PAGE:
Schedule pockets of time

To avoid being the focus of icy stares from your S.O. (significant other) make sure you don’t give into the temptation of stuffing turkey into your mouth with one hand, whilst tapping away on your iPad with the other.

This means scheduling a dedicated time each day to quickly check in. A quick half hour in the morning before anyone wakes up is all it takes. If you struggle switching-off from work mode, then an evening check-in after everyone is asleep is going to work better. Or if you’re like me, you could do both.

Once you’ve finished your check-in, remove all temptation by keeping your devices out of easy reach!

Focus on what’s critical

Use those pockets of time wisely or they’ll quickly take over. To do this you must identify and draw out what lies at the very core of your business’s success. For me there are two things, a) keeping our customers happy, and b) making sure these happy customers are paying us.

As long as these two things run smoothly, then if I’m honest with myself, everything else can wait until next year.

So, what I actually do in those 30 minutes is scan the Customer Support activity list in WORK[etc] to make sure there’s no blowups, then run WORK[etc] billing and double check we’re getting cash through. Once those two items are done it’ll be vacation time for the rest of the day.

Avoid temptation and strip away the rest

Devise a way to shield yourself from issues that are not critical. Again, I use WORK[etc] activity streams to monitor the customer support issues and billing, that way there’s no risk of getting sucked into the hundred or so unimportant emails I know will be waiting on my inbox.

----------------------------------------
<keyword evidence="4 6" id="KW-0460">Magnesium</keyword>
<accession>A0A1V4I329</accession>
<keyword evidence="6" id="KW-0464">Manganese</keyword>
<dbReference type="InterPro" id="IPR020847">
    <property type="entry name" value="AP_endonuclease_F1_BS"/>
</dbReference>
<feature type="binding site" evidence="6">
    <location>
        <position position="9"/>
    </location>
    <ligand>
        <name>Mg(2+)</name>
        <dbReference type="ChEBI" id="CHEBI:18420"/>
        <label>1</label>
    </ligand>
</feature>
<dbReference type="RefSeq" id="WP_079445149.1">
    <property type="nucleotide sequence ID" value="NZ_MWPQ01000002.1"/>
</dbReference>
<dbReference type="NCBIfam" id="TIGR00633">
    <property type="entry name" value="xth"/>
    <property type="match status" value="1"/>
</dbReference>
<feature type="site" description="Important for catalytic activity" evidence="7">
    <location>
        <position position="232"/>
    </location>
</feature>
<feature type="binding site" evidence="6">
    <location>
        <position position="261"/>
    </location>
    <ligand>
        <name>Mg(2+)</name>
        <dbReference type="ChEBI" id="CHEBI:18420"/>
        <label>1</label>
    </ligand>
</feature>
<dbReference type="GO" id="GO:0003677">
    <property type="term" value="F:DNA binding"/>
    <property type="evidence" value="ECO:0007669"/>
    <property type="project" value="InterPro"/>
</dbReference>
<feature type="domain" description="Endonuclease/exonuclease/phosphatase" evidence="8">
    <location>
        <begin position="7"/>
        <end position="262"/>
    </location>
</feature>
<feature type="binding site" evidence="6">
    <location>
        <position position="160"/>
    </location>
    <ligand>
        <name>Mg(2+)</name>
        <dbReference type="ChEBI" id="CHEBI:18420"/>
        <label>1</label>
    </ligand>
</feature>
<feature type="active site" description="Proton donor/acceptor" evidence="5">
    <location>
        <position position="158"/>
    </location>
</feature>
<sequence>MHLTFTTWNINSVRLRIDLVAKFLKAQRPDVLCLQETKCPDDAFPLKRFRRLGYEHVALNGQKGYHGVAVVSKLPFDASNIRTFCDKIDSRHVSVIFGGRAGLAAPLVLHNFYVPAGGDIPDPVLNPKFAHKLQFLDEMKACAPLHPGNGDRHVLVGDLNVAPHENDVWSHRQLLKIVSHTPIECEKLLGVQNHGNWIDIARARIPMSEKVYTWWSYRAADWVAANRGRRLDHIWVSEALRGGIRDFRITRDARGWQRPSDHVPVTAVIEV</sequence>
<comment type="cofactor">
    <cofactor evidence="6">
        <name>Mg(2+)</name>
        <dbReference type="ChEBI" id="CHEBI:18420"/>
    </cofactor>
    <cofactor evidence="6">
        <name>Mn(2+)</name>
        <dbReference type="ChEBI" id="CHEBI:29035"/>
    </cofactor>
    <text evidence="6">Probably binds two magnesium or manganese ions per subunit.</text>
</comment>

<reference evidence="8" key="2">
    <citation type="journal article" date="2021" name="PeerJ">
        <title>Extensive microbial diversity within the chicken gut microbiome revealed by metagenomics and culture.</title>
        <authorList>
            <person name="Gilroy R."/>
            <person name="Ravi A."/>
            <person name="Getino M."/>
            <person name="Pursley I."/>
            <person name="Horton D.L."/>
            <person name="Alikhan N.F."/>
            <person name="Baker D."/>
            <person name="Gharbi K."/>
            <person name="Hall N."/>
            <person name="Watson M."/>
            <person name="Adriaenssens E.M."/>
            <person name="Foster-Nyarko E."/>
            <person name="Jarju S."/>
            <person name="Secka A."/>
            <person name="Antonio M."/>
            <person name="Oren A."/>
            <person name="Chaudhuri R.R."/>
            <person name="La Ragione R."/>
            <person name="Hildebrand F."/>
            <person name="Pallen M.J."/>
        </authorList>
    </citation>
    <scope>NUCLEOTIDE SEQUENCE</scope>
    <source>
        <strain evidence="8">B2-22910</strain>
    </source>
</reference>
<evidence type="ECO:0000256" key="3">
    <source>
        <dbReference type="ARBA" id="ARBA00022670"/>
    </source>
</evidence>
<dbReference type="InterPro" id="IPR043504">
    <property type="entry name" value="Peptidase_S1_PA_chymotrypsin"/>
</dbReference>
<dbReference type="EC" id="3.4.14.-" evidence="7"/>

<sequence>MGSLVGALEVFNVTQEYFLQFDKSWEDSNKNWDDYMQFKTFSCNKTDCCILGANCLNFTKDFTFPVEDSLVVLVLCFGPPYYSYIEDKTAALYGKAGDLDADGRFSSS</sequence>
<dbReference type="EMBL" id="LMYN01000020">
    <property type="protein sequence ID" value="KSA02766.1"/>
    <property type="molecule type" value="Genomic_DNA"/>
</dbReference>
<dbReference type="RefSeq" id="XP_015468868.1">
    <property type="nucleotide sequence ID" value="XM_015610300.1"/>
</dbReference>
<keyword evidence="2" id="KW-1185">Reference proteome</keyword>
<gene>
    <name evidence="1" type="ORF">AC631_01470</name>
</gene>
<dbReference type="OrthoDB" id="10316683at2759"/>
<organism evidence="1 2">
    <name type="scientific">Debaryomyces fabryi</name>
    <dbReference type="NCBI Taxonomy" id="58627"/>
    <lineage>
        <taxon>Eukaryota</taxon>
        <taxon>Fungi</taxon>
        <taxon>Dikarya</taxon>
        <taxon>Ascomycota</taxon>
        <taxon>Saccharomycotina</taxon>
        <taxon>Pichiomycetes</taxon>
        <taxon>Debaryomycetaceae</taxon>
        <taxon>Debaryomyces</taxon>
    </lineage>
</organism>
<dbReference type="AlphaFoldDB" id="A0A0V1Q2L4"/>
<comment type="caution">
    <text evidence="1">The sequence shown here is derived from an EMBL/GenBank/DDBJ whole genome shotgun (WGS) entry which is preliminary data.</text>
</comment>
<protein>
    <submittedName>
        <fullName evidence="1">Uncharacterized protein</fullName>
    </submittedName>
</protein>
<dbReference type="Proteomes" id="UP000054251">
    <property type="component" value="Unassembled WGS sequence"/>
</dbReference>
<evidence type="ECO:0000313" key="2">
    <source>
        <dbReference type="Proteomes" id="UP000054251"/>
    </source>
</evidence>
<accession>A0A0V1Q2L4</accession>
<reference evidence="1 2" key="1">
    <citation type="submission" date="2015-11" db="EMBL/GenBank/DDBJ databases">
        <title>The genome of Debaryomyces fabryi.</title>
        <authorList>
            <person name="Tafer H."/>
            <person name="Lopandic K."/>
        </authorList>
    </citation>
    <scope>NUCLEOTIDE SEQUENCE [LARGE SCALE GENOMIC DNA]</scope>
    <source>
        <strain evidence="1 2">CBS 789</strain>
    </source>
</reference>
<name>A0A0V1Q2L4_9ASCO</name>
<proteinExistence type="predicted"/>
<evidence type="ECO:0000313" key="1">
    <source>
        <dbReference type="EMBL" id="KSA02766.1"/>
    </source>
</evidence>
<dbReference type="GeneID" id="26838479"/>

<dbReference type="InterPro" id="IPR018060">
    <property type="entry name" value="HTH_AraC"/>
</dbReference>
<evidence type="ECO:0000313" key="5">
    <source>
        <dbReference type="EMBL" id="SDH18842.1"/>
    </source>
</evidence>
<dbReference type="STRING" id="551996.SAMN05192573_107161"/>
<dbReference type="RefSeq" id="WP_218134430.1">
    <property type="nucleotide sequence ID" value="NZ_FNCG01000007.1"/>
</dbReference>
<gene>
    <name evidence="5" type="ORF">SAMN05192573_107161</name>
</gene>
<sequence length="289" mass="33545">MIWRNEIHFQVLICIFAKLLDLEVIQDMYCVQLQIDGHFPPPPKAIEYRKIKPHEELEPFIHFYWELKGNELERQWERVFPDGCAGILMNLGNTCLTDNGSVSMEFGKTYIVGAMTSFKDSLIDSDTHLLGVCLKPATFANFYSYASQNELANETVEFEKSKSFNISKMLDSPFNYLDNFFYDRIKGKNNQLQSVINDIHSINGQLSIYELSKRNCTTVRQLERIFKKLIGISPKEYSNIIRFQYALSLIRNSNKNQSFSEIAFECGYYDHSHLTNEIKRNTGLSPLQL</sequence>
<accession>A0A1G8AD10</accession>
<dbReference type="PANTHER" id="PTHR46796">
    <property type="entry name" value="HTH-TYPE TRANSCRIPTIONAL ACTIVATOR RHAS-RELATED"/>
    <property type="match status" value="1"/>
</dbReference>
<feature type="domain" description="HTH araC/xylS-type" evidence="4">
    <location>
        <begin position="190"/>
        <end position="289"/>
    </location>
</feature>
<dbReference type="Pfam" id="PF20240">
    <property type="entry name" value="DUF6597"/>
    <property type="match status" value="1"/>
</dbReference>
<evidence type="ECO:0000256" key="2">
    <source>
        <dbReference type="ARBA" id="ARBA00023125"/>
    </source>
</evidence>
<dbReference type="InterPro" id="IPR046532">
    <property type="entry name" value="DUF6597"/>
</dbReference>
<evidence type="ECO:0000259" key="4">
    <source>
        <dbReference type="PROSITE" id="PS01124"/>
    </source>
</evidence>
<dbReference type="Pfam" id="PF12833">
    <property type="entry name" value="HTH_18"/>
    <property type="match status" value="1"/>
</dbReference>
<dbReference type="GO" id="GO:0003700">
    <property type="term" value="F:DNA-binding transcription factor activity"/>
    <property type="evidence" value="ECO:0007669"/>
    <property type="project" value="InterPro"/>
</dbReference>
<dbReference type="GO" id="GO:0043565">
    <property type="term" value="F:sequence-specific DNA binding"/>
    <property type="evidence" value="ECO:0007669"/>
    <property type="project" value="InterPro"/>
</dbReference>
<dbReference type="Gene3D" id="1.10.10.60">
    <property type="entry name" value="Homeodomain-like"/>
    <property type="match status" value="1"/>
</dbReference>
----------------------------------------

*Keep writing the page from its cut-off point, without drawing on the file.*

Your Team Needs more than just Christmas off

Many people will match up public holidays and earned vacation time during the Christmas period to get themselves a two or three week break. But what about the rest of the year? This approach can end up leaving you a solid 49 weeks of back-to-back work in some countries.

So starting next year, we’ve devised a “take-it-or-leave-it” schedule that allows everyone in the frontline teams to engineer a good four day weekend around every Monday public holiday. This is as simple adding the Friday or a Tuesday to that public holiday and suddenly everyone has a few good mini-vacations lined up throughout the year. (I need to divulge this isn’t my idea, I stole this from Cameron Herald’s book, the BackpocketC.O.O)

So how do you get through the holiday season? Are you a believer in being completely unplugged, or is keeping some connection critical to staying relaxed?

Top comments get re-tweeted!